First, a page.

Both buildings were constructed around the same time period (late 1880’s) and both speak to the promise, prosperity and newness of that era. They are more than structures and could be better described as masterpieces in architecture.
The story behind the building of the Town Hall has been well documented and preserved throughout history, while the story behind the construction of the Taylor Block has faded into time. The very question itself of just who were the Taylor’s and whatever became of them was no longer even asked anymore.
Until earlier this year when I became curious about this matter.
So therefore an investigation of sorts was undertaken and several local people became intrigued also, and the digging began. A piece entitled THE MYSTERIOUS TAYLOR FAMILY was published and appeared online. Genealogy searches were made and some success was achieved through them.
But there are no longer any direct descendants of the Taylor Family living in the area and most who would have remembered them had passed on themselves, as it is all so long ago.
However, some details did emerge as did photographs from the late 1880’s. Problem was that written accounts were almost nil as it appeared that this family’s story was being avoided or left out on purpose. And this fact only added to the mystery.
With today’s world being the way it is and the age of the internet being in full force, things do have a way of getting around. And so it was with the “MYSTERIOUS TAYLOR” story.
Donald Taylor Jr. (who resides in the Toronto area) recently contacted me and i had the opportunity to interview him. He is a walking “wealth of knowledge” about his family and he put the story together. He is the great grandson of John (“Jack”) Taylor who operated the hardware business (along with his brother Frank) and the great-great grandson of William Taylor Sr. who built the “Taylor Block.” (completed in 1888)
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Taylor Block on Google Street View
And here is how the story goes…
William Taylor was an orphan who came over to Canada from Scotland in the 1850’s. He married Barbara Donald (from Dalhousie Township) shortly thereafter and began establishing himself as a businessman in Lanark County. An “advertisement” in a edition of The CARLETON PLACE HERALD of that time period requests; wool, cowhides, tin and other items for which Mr. Taylor was offering to purchase.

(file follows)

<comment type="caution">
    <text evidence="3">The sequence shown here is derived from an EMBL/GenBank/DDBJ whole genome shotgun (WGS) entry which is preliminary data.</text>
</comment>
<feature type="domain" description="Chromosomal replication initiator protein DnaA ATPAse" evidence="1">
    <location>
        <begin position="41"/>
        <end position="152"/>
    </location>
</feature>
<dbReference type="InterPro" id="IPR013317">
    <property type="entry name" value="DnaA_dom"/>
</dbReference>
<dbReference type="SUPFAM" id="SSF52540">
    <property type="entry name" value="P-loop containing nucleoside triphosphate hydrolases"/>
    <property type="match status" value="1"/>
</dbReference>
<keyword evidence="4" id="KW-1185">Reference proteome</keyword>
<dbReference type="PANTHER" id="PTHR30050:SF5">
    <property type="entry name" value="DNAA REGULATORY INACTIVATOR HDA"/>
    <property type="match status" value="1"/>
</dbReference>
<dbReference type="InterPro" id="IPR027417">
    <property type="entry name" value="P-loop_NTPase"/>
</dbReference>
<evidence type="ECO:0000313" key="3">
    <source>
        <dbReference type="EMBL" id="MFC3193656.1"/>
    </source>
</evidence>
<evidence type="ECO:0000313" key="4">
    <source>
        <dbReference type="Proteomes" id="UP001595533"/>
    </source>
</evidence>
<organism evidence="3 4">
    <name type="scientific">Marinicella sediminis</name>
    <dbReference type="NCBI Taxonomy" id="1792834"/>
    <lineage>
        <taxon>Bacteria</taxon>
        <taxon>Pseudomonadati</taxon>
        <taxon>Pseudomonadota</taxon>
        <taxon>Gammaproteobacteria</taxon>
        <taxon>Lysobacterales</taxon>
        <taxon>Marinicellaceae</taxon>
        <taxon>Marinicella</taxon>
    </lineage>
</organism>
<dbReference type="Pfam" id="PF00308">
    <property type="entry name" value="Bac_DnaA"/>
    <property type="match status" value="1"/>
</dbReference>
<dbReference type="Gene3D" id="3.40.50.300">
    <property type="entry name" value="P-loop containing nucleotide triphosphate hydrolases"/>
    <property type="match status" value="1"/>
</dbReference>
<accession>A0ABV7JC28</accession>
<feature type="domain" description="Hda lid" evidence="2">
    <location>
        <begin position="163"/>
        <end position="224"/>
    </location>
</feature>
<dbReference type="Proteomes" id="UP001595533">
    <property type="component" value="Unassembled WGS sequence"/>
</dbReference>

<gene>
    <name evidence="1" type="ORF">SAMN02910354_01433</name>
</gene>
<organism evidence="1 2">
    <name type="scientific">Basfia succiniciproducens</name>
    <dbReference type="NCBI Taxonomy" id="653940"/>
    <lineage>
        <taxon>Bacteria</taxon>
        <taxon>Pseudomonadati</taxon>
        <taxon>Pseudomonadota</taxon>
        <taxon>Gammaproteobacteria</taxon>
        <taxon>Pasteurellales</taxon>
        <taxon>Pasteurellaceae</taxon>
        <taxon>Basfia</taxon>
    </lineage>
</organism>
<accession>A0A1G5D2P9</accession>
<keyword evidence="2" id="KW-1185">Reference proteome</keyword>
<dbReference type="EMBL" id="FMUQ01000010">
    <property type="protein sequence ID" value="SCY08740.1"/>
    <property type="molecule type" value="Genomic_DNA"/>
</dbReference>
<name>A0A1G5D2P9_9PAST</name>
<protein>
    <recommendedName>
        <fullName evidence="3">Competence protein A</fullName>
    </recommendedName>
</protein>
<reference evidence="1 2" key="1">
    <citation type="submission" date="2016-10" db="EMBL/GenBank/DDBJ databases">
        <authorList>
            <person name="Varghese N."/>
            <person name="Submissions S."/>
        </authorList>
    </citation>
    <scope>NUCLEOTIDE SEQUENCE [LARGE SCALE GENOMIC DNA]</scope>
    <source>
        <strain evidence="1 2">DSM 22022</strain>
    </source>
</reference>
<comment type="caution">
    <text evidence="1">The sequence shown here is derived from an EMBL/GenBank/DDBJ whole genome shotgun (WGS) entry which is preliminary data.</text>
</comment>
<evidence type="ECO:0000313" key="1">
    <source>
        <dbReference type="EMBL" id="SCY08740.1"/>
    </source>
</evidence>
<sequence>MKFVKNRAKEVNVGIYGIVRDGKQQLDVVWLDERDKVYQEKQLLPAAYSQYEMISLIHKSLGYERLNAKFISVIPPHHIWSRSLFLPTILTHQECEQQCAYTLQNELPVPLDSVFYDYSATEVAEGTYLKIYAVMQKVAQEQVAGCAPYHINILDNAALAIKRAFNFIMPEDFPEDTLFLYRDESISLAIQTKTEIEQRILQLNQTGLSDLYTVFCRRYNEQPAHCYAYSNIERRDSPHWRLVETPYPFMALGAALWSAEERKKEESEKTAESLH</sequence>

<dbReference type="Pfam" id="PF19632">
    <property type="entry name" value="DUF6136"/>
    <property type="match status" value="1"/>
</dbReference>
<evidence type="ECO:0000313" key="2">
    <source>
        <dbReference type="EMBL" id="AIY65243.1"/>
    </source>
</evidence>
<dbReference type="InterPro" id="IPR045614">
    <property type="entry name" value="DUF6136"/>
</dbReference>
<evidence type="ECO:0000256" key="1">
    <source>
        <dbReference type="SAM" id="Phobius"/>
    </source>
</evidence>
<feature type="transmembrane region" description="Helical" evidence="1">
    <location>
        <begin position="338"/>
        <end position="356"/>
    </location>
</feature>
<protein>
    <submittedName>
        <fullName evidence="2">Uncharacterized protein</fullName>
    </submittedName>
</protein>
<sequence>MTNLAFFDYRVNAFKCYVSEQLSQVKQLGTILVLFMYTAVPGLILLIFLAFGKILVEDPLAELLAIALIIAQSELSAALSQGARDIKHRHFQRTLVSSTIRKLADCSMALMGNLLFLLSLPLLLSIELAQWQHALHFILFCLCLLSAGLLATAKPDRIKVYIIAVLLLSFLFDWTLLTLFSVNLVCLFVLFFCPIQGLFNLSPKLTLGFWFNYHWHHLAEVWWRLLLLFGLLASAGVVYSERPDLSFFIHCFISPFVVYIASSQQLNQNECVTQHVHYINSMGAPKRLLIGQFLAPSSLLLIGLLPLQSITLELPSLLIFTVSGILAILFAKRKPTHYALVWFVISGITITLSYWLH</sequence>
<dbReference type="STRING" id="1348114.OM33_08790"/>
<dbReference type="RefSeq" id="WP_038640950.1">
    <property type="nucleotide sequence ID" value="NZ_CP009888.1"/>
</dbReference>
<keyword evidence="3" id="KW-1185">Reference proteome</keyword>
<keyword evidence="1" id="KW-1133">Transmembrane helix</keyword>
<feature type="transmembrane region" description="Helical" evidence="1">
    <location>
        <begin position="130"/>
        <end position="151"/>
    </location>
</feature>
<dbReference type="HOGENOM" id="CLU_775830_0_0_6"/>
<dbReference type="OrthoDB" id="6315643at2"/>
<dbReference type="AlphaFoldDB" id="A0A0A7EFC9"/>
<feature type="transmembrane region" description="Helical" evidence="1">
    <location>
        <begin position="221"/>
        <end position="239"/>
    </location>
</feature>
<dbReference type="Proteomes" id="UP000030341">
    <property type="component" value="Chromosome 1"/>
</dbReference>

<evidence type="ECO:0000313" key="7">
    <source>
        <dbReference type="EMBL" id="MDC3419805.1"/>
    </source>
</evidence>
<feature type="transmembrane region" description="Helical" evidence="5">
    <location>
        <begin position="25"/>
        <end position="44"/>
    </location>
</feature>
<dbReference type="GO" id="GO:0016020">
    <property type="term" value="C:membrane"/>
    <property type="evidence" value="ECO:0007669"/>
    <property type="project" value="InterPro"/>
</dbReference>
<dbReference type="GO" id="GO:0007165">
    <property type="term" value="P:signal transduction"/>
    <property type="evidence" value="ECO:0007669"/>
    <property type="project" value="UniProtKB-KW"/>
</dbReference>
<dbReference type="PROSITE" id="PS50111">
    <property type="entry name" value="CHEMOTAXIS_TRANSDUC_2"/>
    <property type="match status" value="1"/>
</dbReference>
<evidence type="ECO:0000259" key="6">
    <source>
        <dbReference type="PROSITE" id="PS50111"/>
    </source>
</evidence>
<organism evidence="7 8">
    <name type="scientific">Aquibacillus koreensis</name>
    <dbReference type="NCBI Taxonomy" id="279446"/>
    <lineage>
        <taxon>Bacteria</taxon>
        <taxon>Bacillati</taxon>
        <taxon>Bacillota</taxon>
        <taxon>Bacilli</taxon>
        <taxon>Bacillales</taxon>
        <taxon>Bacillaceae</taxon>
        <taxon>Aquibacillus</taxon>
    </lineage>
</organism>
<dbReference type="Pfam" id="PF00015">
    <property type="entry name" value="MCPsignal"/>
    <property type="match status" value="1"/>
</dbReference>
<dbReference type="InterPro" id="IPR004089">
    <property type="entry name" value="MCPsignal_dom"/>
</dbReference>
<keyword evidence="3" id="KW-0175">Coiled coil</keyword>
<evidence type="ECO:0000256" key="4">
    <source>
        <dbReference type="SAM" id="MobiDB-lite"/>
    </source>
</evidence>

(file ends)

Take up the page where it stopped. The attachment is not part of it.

He slowly built up his business but what made him rich was his forsight to purchase as much iron metal as he could during this time period. This was mainly in the form of nails as he correctly anticipated that the United States of America would be in severe short supply of them after the Civil War had ended. America needed to rebuild but most of their iron had gone towards the making of weaponry.
Mr. Taylor had bought nails from areas all over eastern Canada and the US. When the call came from the States he was prepared to answer. By this time he was operating his tinsmith and wares business in Carleton Place and it was with this new found wealth that he had the where-with-all to build himself a magnificent structure.
And thus the Taylor Block was built.
William Taylor operated his business along with all of his sons until he turned the operation over to sons John and Frank. The other brothers moved on to different places throughout the country. For example Alexander moved to Winnipeg along with his new wife Marion Brown who was the aunt of WWI flying ace Captain Roy Brown.
During the late 1800’s the Taylor Family along with other families such as the Browns, Gillises & Findlays were the creme’ de le creme’ of high society in the town. There was a rich level of culture, privilege, recreation and art that was very much alive and well in Carleton Place at that time. These families not only socialized but inter-married with one another.
So What Happened To The Taylors?
John and Frank ran successful hardware businesses in both Almonte and Carleton Place until the depression occured in 1929. By then they had gotten into the automobile industry and had extended credit to many of their customers and members of both communities. As the depression dragged on these dedts were never paid and by the late 1930’s the brothers could hang on no longer. The Taylor Block in Carleton Place was eventually sold in 1945.
The family moved on and the lives of both themselves and their descendants is both amazing and colorful. A book could be written about those stories alone. Locally it’s the story of the late Reverand Gordon Taylor that resonates. His body is buried here at Carleton Place (passed away in the late 70’s) and it is he that is best remembered. But not only that, this man was a spy who could speak Chinese, Russian and several other languages. He worked intelligence for the British Secret Service during WW2 and went on to work for the CIA. (Central Intelligence Agency) He used to give speeches on the topics of; China, the former Soviet Union and on world affairs throughout the country. Articles in 1950 editions of the Carleton Place CANADIAN describe him speaking on such matters locally.
Donald Taylor Jr. will be sending me extensive details and accounts of his family. This I will turn over to the Carleton Place & District Museum. The Taylor Block has recently been purchased by an Ottawa based development company. Their plan is to restore the building. When it is completed it is my own personal hope that a plaque (or some other form of recognition/honour) is dedicated and installed to recognize the existence and contribution of this Family to this community.